The recent political machinations of US pressure groups to extract money from Swiss banks are very revealing. I suspected something along these lines, but the details of it are very interesting, how monetary contributions to the Democratic party bought the power to extort much more money from the Swiss banks. As to the consequences Codevilla again is very insightful: the image of America abroad suffered. What the author only covers lightly (out of politeness?) are the role of the Swiss government, Swiss press and the Swiss Left. By ineptitude or intention they all contributed to the success of the American operation.
Codevilla also correctly states that all this contributed to the success of Christoph Blochers (extreme?)right wing party.
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Format: Hardcover
After nearly two centuries of honoring her as a noble "sister republic," the United States suddenly turned on Switzerland in the late 1990s and all but named the Swiss the last surviving remnant of Hitler's Third Reich. Though the episode has largely passed from view today, the stench of "collaborated with the Nazis" still attaches to Switzerland's name in key parts of American media and culture. Angelo M. Codevilla gets to the bottom of this shameful episode in American history, and reveals what was really at stake and who stood to gain from it all.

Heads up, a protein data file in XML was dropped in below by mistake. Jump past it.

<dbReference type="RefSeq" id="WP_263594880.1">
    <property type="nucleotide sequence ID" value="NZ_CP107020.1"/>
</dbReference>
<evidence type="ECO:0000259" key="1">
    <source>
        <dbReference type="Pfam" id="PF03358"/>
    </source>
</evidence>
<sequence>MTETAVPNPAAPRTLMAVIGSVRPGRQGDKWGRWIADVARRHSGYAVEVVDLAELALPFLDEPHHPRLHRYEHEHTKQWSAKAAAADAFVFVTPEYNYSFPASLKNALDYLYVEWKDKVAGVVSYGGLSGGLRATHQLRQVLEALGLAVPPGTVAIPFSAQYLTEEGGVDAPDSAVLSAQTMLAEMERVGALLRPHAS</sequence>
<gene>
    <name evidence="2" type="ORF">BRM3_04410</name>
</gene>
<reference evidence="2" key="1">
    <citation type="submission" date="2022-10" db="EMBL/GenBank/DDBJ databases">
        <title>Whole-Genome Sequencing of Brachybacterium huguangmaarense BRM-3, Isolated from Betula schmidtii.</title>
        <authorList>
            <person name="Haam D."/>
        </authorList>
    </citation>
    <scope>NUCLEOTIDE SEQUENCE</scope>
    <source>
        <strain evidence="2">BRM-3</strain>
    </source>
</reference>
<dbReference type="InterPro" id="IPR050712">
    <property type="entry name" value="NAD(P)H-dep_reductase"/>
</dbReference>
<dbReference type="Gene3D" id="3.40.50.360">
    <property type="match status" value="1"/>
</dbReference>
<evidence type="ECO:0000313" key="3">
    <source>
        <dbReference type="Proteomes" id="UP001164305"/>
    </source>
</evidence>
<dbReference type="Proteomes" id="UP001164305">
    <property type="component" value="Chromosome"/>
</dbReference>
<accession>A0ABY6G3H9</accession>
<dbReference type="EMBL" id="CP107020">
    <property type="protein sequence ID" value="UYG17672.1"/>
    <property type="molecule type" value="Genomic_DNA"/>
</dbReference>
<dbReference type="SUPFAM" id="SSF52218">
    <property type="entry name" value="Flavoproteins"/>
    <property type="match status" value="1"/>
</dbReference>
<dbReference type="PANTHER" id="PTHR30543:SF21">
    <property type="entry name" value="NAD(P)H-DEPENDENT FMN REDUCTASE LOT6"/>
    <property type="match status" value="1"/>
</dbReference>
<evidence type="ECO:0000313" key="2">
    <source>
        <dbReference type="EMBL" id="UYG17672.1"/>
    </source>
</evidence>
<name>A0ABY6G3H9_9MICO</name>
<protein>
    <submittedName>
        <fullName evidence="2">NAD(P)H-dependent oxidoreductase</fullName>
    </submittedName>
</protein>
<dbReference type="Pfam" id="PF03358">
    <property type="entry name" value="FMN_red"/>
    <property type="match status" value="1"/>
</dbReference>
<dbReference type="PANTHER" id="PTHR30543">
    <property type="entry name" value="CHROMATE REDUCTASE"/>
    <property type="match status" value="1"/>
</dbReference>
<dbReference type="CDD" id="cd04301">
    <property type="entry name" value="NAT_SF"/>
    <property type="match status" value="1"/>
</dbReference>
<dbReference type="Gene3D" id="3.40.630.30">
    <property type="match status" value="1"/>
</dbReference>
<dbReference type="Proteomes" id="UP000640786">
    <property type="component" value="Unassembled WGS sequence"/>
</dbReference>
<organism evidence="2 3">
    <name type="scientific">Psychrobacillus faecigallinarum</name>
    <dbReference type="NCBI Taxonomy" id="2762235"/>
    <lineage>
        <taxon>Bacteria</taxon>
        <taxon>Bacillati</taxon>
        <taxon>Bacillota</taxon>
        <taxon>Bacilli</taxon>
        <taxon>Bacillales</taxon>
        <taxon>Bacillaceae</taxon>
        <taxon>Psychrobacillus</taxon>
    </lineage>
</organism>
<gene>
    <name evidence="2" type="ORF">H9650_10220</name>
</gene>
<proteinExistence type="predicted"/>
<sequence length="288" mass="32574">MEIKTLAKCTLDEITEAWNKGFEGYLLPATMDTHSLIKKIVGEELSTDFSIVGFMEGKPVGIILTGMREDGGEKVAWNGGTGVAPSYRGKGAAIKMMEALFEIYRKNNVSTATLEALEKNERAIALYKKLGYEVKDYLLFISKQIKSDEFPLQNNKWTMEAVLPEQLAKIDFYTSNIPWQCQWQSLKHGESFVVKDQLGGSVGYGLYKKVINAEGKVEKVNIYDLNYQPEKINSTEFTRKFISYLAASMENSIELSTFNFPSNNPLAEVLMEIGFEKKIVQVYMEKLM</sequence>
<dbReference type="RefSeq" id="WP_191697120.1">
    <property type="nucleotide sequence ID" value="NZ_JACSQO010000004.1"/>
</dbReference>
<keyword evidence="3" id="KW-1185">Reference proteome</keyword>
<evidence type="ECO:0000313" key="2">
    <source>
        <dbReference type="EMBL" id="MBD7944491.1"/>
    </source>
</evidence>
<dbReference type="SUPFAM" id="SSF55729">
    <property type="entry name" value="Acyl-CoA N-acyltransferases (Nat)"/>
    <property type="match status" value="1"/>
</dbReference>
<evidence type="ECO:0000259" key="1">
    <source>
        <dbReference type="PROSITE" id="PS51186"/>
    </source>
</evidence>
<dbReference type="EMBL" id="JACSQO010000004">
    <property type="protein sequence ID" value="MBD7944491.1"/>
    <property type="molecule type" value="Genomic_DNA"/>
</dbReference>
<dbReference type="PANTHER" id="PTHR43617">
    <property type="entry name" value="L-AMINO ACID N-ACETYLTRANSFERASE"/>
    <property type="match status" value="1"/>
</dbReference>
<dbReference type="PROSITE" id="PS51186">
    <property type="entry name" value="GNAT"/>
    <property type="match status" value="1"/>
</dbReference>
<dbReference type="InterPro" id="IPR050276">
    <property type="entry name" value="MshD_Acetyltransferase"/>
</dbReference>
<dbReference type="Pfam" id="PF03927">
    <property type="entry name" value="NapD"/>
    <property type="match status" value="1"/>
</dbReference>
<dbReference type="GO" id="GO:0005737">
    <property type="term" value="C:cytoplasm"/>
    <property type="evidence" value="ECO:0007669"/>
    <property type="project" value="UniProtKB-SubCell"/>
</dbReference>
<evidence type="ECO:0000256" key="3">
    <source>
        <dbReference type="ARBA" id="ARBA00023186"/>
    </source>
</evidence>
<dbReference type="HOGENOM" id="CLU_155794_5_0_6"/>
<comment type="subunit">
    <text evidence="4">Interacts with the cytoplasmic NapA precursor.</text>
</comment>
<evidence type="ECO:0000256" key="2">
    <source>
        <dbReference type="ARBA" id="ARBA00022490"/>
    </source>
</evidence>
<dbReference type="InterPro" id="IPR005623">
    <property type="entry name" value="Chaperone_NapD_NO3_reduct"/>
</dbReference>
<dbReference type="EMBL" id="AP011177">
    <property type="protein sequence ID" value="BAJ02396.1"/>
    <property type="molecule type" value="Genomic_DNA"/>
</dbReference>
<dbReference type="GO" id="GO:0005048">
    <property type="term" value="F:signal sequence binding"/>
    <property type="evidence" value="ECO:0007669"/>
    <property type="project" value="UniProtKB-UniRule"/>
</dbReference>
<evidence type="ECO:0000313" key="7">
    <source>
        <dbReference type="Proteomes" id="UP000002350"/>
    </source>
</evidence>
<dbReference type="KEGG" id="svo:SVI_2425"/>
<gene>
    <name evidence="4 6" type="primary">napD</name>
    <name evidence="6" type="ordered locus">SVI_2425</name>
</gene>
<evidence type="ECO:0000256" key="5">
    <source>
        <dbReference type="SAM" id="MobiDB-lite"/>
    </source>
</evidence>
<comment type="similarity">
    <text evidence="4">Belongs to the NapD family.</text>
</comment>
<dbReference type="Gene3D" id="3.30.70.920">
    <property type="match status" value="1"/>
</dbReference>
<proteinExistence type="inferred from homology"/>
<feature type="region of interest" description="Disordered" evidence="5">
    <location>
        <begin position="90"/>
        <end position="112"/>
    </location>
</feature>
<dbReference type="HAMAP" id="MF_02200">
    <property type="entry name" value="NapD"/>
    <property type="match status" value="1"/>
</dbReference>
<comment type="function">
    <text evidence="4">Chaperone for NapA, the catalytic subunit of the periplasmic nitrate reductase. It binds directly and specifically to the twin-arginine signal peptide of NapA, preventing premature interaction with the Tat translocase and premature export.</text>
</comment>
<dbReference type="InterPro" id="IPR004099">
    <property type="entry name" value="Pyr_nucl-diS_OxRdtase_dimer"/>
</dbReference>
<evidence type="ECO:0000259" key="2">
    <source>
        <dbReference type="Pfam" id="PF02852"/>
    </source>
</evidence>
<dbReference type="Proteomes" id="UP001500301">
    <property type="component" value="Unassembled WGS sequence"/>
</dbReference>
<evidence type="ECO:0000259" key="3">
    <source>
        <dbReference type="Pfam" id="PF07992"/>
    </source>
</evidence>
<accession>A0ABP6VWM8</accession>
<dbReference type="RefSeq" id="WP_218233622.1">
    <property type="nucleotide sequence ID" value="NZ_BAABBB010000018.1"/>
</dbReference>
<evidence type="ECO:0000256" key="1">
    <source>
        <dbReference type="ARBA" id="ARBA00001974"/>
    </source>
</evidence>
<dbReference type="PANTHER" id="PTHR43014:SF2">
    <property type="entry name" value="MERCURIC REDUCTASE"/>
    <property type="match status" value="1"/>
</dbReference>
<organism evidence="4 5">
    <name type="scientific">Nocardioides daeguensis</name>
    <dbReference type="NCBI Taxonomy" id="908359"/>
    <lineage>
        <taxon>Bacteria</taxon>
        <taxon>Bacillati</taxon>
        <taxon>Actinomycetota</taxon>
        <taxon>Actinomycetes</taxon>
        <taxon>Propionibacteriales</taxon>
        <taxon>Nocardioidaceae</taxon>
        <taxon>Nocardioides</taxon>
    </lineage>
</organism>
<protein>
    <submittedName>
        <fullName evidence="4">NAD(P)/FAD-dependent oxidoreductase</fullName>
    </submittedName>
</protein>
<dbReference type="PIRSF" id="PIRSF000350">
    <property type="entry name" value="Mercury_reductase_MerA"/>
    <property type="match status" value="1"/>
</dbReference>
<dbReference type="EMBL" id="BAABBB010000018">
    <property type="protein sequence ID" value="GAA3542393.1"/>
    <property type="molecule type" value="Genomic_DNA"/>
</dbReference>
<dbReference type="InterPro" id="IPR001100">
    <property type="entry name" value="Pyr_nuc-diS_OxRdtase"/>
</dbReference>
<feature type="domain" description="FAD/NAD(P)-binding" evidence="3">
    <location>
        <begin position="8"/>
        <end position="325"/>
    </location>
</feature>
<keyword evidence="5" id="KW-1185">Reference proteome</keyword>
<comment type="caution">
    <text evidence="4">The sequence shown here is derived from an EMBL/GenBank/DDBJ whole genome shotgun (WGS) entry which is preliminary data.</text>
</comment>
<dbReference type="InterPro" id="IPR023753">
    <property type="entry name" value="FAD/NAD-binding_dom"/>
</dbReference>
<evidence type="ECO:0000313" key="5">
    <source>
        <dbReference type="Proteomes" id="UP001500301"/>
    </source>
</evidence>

As Codevilla shows, the anti-Swiss spasm in Congress and the media wasn't generated by any new facts or sudden revelations (despite what then-Senator Al D'Amato claimed at the time), but rather by domestic US political concerns and the Clinton Administration's typical desire to pay off wealthy campaign contributors. I suppose that, as a taxpayer, I should be relieved that for once, the money-grubbers set their sights on someone other than working Americans to be their easy-money cash cow. Like D'Amato, this whole sordid story makes me ashamed of my country -- but not for the same reason he gave.
Codevilla gives us chapter-and-verse of how the Clinton Administration put itself to work supporting campaign contributors' efforts to extort money, not from Swiss banks to give to Holocaust survivors, but rather from Swiss taxpayers to pour into their own tax-exempt foundations. He details the anti-Swiss game plan: dig up old and discredited arguments, rejected policy recommendations, and propaganda from American and Swiss left-wingers; clothe yourself in moral righteousness; wave the bloody shirt (Codevilla quotes one, "I speak to you today on behalf of the Jewish people.